A wave of cleaning has swept through the Children’s Museum Houston in the weeks since the kid-centric exploratory has been closed to the public. But it’s not the usual spring cleaning that accompanies this time of year: A tsunami of hospital-grade disinfectant has cleansed every surface. Staffers walk the halls in gloves. Even the Caryakids statues at the building’s entrance are accessorizing with face masks.

“We know some museums are planning to let people come in during the morning, and then they’re closing the museum and clean, clean, clean, cleaning, and then letting people come in for the afternoon,” Executive Director Tammie Kahn says. “We believe in following behind someone and cleaning up as they’re going. We’ve already been practicing without the public here.”

With Gov. Greg Abbott’s announcement that museums can open May 1—as long as they keep occupancy at 25 percent or less—many of the institutions within Houston’s Museum District are preparing to welcome visitors once again. Although many of these plans have already been in motion for weeks, most of the district’s occupants haven’t set specific reopening dates, a representative from the Asia Society Texas Center says.

Some may open their doors as we move into May. Others, like the Menil Collection, aren’t planning to reopen until this summer.  No matter their timeframe, museum leaders are in constant communication over how each organization plans to move forward in this brave, new coronavirus-filled world, says Rebecca Rabinow, director of the Menil. “Each museum has different needs and challenges.”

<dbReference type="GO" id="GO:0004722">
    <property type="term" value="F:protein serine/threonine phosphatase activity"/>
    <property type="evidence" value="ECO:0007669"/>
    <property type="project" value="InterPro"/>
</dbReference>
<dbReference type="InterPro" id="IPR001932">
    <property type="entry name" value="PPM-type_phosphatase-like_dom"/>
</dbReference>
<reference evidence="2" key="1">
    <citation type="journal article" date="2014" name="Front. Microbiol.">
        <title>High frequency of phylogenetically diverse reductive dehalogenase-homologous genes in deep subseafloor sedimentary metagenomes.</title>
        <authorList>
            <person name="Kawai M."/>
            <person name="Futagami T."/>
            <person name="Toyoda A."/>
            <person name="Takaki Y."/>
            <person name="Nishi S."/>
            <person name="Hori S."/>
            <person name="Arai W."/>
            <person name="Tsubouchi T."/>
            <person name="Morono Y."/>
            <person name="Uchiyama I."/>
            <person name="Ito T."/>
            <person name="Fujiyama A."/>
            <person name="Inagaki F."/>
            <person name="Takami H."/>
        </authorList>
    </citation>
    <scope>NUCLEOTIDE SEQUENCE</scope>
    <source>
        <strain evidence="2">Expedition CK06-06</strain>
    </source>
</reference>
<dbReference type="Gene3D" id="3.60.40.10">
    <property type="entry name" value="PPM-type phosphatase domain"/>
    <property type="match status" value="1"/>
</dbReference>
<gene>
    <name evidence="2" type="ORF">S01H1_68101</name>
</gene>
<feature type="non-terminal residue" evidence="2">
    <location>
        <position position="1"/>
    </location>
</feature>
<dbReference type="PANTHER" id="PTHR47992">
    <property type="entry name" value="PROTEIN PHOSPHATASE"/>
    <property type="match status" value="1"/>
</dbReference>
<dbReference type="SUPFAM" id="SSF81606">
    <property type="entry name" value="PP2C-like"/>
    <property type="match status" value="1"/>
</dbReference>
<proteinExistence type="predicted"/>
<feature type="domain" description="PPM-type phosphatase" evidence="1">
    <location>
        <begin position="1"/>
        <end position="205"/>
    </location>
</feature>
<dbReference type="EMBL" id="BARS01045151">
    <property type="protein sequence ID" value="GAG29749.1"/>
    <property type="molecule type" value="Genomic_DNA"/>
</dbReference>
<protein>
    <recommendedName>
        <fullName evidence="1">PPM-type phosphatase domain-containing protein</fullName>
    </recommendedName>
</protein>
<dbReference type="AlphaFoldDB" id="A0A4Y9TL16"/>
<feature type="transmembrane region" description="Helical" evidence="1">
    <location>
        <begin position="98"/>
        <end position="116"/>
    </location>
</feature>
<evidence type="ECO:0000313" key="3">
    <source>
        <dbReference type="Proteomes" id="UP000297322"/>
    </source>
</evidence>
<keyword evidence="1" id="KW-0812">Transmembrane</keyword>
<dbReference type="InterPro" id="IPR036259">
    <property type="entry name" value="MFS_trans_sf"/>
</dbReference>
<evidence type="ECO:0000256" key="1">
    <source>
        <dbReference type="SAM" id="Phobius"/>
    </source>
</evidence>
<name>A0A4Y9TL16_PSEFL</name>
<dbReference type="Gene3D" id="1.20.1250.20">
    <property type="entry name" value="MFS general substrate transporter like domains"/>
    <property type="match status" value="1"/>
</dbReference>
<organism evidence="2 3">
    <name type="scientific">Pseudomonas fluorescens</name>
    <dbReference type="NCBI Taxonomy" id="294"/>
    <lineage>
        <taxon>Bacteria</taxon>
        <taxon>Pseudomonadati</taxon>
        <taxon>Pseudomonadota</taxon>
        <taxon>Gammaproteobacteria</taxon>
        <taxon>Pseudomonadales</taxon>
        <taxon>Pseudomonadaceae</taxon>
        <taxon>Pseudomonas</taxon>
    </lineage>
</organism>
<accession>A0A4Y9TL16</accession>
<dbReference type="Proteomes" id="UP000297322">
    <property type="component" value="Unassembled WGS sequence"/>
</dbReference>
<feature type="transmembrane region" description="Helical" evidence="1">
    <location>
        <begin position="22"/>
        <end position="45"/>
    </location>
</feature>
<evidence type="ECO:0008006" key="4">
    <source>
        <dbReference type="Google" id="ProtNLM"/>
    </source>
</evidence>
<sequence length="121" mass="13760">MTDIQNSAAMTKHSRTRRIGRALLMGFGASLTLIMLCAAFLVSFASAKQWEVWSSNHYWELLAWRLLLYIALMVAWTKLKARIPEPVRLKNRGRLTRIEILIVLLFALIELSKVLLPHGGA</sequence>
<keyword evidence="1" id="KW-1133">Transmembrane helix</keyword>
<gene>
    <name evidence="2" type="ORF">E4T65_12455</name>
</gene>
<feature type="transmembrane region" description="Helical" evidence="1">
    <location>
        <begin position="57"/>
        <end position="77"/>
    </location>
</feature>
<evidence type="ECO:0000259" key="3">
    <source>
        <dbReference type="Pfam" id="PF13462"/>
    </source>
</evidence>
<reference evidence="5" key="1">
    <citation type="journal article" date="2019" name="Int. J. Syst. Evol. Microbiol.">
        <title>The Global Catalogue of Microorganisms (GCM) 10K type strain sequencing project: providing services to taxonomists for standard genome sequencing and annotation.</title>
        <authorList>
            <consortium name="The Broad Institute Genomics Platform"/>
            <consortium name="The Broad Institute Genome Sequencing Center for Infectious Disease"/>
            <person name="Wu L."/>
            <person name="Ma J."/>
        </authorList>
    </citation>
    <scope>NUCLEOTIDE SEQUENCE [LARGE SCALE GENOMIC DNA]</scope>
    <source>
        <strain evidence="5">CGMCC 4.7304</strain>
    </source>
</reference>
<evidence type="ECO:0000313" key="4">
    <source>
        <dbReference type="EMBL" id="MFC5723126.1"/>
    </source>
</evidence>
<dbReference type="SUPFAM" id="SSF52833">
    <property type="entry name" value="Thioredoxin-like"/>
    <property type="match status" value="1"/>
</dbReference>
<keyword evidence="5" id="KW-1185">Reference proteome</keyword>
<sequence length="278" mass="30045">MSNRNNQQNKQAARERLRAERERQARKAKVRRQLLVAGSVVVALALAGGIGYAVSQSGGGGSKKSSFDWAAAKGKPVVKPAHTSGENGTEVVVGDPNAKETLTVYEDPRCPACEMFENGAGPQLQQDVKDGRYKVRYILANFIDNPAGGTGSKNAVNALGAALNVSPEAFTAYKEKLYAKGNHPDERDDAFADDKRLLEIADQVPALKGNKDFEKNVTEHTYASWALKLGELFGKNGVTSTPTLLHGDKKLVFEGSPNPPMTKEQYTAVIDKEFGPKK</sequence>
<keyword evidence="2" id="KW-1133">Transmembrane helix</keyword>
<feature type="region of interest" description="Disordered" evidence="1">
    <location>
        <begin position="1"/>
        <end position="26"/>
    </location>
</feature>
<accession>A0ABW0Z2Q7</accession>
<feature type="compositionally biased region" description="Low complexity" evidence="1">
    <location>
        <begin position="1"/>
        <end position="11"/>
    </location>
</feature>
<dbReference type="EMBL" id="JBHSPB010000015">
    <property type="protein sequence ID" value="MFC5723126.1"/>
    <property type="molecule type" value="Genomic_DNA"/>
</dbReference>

Rabinow’s organization, for instance, has not only its galleries to prepare for social distancing. Staff must also consider how to maintain safety protocols on the museum’s expansive green space. Currently, the museum plans to limit the number of guests allowed inside the buildings at any given time.

“We have ordered masks, specialized cleaning supplies, large quantities of hand sanitizer, and scores of other safety measures are being implemented behind the scenes,” adds Rabinow, noting a similar plan to those outlined in statements from the Museum of Fine Arts Houston and Houston Museum of Natural Science.

Meanwhile, CMH has an added layer of difficulty in transforming a museum built around hands-on and immersive learning into an equally engaging, but COVID-19 restricted learning space. In addition to instituting timed tickets and cancelling group and school tours during the summer, the children’s museum has created a layout that will move guests from one gallery to another without creating congestion, Kahn says. This new setup includes reorganizing exhibit components, spreading out activity tables, and installing plexiglass.

“We’re even going so far as to create little experience kits,” she says. “Rather than children sharing the crayons or other interactive pieces, those things will be packaged up. And that’s what you use as you go through the museum.”  

Adding extra precautions—whether that be additional cleanings, masks and hand sanitizer or layout changes—will cost the museums thousands or even millions of dollars, officials say. But the money is worth it.

“We have a responsibility to the public,” Kahn says. “We know we make an important difference, and this is incumbent upon us to take the resources we do have and allocate them so we can give back to the community. If you're not in it for the public, you shouldn’t be doing it.”